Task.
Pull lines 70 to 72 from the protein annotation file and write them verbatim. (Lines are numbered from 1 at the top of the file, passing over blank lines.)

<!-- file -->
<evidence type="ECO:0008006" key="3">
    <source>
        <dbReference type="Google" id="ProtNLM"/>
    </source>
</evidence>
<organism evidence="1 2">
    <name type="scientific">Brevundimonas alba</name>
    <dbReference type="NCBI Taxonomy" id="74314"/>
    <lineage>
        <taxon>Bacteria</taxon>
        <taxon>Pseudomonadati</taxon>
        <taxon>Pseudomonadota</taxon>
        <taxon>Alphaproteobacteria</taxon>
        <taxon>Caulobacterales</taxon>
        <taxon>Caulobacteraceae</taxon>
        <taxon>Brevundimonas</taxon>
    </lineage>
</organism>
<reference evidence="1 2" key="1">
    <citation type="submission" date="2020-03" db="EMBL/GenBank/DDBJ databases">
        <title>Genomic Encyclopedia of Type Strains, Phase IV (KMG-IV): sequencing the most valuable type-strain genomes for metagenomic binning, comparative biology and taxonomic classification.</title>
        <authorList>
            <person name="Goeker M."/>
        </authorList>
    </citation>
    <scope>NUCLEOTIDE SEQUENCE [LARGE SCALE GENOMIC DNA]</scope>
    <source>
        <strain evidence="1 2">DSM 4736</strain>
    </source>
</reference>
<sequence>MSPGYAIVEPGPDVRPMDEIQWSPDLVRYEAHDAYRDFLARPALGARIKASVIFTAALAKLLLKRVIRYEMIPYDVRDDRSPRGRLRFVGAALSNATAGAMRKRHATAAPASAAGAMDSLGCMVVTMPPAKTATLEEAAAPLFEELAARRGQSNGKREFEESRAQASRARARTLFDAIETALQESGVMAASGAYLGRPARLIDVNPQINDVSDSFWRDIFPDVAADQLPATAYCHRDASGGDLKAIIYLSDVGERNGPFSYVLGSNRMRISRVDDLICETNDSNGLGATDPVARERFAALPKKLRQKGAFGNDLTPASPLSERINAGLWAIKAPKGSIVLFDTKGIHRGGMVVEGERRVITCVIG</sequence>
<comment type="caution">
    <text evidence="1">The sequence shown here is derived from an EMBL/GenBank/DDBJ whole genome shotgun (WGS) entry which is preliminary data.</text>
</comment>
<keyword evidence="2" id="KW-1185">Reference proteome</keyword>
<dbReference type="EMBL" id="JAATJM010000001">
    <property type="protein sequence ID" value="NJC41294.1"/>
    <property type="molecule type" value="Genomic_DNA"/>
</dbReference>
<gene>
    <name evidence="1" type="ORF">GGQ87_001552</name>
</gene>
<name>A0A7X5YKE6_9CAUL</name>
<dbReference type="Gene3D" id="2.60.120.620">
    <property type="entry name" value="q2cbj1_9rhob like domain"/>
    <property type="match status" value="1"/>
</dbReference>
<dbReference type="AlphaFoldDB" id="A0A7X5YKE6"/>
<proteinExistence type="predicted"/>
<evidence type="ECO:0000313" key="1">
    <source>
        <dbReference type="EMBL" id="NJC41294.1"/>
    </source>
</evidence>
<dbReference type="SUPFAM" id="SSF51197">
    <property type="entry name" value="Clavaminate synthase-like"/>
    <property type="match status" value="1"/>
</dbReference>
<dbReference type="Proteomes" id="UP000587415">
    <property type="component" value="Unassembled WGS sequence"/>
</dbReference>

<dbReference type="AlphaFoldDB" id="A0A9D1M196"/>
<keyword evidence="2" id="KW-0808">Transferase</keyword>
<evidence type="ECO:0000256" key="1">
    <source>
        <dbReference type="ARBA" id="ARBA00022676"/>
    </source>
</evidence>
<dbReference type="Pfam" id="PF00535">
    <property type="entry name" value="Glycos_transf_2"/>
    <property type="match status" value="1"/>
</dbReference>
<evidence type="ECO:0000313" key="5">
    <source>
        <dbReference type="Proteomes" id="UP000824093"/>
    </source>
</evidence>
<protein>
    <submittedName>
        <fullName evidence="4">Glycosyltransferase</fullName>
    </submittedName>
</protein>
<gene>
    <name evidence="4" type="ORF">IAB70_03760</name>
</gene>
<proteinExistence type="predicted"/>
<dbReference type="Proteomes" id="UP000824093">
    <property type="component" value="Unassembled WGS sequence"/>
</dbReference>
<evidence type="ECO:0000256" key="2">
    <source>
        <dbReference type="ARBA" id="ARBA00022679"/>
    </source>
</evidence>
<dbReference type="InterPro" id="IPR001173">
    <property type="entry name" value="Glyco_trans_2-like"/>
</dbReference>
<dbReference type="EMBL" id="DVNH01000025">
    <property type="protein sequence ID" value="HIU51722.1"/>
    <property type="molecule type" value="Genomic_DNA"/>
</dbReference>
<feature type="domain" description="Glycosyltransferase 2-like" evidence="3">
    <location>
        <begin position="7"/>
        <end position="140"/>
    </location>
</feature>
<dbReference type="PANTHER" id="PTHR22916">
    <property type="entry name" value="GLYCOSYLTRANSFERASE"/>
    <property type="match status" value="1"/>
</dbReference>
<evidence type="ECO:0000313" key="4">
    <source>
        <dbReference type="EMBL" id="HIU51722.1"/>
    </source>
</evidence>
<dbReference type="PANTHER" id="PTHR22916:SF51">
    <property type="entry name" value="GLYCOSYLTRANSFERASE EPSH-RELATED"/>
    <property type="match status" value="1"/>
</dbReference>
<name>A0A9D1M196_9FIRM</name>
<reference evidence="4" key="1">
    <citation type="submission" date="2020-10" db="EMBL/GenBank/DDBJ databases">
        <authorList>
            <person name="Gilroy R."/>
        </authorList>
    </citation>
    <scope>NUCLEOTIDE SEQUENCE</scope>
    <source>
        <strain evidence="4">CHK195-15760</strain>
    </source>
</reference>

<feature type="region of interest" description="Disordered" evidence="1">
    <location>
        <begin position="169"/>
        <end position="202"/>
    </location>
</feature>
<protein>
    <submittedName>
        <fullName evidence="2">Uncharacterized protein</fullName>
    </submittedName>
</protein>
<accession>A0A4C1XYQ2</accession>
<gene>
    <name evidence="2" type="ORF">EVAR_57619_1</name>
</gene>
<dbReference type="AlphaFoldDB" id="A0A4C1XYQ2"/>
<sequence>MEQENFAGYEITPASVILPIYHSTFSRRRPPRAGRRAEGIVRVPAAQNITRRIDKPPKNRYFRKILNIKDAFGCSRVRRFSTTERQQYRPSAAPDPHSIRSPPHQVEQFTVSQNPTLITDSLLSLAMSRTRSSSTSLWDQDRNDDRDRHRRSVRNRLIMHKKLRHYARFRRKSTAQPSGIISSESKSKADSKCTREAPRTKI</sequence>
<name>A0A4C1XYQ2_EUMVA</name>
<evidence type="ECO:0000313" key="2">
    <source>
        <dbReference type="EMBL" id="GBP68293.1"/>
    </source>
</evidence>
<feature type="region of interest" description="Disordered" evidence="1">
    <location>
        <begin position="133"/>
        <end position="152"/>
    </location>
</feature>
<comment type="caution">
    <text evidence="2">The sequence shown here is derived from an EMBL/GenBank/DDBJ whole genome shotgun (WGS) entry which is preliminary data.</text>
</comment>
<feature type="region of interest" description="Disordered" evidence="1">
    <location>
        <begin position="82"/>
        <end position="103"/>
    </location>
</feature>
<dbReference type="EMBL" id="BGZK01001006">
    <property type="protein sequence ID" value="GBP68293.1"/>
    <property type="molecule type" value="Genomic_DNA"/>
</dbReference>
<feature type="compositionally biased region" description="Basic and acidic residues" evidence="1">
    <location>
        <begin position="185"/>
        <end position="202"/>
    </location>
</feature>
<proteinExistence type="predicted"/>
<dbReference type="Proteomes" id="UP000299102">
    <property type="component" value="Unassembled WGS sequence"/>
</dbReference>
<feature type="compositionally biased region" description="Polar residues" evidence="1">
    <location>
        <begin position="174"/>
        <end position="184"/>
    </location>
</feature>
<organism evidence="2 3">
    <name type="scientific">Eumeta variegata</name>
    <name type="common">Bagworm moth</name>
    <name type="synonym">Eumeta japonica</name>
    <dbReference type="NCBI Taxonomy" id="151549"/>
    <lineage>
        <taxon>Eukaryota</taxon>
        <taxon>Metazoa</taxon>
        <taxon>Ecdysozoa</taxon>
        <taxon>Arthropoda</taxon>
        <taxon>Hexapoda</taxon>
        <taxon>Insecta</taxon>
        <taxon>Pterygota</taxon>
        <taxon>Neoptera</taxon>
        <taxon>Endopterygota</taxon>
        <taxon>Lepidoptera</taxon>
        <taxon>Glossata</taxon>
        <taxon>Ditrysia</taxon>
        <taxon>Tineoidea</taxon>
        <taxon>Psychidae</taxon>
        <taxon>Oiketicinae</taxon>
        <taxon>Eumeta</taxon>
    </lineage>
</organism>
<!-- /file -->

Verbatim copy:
    <property type="entry name" value="Glycos_transf_2"/>
    <property type="match status" value="1"/>
</dbReference>